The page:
The best thing, though, was that beatdown Perry laid on Ron Paul. After Paul put out an attack on Perry about a note he’d sent to Hillary Clinton thanking her for her efforts on health care reform and asking her to keep in mind the plight of rural folks who struggled with access to health insurance – he was Agriculture Commissioner in Texas at the time – by way of trying to paint Perry as pro-Hillarycare, the response was devastating. Perry hacked Paul immediately, referencing a letter the congressman wrote to President Reagan in 1988 informing Reagan that Paul was quitting the GOP over his record (Paul actually ran for president as a Libertarian that year). In doing so, Perry baited Paul into a self-immolating and rude diatribe which criticized Reagan’s legacy.
At the Reagan Library.
In front of Reagan’s widow.
That moment will be talked about for years as a classic example of how to turn yourself into a villain on national TV. And Perry put Paul in the position to do it.
Perry’s back-and-forth discussions on job creation with Mitt Romney didn’t really produce a clear winner, though Perry did get a great zinger in on Romney when he said that Texaas had created more jobs in the last three months than Romney had in four years as governor of Massachusetts. But by merely holding his own, Perry won. He defended his record in Texas nicely from the other candidates on the stage.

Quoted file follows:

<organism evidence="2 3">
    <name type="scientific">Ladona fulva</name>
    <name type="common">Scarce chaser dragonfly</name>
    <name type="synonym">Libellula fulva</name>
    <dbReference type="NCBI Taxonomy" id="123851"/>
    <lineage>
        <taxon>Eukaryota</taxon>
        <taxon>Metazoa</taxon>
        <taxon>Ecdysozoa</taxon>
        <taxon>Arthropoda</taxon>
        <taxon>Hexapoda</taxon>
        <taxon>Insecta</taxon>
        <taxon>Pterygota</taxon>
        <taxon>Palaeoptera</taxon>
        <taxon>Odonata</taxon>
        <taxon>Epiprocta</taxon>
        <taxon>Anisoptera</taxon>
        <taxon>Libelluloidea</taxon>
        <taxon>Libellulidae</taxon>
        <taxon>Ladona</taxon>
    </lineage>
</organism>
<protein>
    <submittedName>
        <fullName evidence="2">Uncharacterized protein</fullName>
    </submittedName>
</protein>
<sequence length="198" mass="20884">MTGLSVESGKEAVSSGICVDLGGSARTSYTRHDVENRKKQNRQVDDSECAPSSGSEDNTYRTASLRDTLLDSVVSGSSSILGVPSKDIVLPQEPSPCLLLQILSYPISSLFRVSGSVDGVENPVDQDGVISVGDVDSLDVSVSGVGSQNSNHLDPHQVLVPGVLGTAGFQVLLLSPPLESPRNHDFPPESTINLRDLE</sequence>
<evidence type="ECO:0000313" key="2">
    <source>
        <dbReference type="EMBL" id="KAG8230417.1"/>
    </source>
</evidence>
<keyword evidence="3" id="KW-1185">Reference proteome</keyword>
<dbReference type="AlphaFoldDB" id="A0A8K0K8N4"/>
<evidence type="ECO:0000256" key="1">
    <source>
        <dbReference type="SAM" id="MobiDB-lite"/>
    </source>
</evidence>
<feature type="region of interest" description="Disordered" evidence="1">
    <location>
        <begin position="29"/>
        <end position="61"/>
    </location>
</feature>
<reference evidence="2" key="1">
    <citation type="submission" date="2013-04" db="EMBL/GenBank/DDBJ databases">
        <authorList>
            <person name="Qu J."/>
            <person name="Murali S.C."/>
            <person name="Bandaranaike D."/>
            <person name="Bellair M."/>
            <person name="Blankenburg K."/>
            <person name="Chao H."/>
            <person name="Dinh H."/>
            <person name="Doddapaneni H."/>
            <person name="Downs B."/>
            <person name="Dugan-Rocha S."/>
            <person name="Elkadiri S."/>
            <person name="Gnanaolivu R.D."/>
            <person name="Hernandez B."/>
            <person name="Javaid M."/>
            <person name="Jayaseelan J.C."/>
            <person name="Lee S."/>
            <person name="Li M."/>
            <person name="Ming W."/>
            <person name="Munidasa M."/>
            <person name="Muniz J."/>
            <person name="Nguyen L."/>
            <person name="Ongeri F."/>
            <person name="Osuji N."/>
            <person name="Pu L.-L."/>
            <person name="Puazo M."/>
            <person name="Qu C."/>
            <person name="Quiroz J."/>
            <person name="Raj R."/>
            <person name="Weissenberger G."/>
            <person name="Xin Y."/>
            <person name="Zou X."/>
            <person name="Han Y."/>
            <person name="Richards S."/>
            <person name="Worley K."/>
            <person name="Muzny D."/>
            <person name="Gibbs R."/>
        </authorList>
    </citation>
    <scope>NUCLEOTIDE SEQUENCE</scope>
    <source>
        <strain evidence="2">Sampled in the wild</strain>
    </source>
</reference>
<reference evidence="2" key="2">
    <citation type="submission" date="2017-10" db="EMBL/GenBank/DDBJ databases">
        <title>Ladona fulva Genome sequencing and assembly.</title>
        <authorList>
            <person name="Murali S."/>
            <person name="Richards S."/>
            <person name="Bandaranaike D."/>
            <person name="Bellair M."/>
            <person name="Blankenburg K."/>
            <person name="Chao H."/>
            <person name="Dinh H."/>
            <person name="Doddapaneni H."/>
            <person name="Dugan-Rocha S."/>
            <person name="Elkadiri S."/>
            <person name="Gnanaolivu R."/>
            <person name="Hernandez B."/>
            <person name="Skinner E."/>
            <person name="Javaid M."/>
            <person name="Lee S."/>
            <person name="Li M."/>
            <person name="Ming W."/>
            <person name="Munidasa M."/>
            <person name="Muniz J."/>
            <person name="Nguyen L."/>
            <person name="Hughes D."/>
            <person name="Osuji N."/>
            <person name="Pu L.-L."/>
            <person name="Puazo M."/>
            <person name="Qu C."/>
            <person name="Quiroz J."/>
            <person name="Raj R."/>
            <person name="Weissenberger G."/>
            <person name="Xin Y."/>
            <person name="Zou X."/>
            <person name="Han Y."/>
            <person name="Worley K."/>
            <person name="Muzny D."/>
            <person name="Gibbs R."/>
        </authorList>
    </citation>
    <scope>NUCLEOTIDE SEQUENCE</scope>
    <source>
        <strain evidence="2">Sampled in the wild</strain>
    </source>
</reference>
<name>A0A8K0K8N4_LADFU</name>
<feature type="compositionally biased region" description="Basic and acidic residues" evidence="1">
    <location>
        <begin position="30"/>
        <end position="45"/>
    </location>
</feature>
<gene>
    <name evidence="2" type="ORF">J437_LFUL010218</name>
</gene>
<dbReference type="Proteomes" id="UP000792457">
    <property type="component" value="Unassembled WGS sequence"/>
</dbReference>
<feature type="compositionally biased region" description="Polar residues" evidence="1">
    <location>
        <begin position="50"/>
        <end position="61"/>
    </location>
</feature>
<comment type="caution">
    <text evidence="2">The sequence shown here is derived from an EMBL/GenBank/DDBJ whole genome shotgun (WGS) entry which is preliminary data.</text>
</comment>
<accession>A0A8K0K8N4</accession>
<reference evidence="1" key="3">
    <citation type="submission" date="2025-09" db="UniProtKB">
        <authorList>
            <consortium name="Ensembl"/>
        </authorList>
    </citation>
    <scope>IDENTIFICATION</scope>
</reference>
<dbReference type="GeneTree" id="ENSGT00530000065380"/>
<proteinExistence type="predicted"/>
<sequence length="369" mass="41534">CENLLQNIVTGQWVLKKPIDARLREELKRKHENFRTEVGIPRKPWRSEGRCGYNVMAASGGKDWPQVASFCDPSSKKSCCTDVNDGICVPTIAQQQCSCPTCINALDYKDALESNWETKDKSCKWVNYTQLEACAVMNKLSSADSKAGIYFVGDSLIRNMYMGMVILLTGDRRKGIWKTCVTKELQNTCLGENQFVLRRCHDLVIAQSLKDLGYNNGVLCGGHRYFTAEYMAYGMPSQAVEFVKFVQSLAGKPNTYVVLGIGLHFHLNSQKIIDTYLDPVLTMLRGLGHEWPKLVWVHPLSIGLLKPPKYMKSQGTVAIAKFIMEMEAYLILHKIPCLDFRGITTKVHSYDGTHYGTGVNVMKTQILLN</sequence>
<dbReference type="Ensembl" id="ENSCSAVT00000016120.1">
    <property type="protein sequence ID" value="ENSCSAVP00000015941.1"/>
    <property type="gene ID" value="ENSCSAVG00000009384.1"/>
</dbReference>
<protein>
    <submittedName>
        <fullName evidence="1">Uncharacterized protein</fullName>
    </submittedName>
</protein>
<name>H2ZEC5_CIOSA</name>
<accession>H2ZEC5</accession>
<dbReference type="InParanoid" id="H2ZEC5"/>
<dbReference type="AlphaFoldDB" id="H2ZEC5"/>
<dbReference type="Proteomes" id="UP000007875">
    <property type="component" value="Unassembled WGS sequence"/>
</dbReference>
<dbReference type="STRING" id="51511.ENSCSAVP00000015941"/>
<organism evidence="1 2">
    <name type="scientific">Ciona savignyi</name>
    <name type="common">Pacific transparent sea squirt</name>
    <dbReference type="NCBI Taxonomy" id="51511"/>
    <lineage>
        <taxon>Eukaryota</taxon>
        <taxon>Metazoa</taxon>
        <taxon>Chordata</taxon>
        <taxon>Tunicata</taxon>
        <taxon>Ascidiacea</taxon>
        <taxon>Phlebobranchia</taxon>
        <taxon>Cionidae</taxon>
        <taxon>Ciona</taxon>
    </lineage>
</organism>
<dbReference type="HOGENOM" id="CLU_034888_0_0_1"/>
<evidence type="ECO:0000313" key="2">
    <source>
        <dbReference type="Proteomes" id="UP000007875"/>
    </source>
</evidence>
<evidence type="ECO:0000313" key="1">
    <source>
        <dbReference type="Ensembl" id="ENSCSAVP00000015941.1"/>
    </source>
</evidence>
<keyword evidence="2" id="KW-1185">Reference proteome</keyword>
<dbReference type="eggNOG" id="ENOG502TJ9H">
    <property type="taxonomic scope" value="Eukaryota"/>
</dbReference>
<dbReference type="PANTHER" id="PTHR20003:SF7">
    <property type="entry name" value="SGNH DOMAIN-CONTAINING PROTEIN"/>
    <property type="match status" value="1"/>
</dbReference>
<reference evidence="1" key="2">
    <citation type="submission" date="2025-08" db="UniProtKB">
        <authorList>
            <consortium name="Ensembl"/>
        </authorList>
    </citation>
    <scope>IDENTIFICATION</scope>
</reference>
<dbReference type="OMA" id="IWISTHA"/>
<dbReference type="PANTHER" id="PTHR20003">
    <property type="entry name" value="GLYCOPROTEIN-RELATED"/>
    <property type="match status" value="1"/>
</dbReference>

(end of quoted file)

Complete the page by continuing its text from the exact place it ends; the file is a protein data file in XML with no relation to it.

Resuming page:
But I’ve got a criticism of Perry’s defense of his record in Texas from the moderators. Perry was hit by Williams on both health insurance (“you have the highest rate of uninsured in the country, Gov. Perry”) and education (“your high school dropout rate is awful, Gov. Perry, and why is it so bad?”) and he waited until the second question before he finally identified the fact that his state is covered with new and illegal arrivals from a Third World country just to the south as a major driver of those numbers.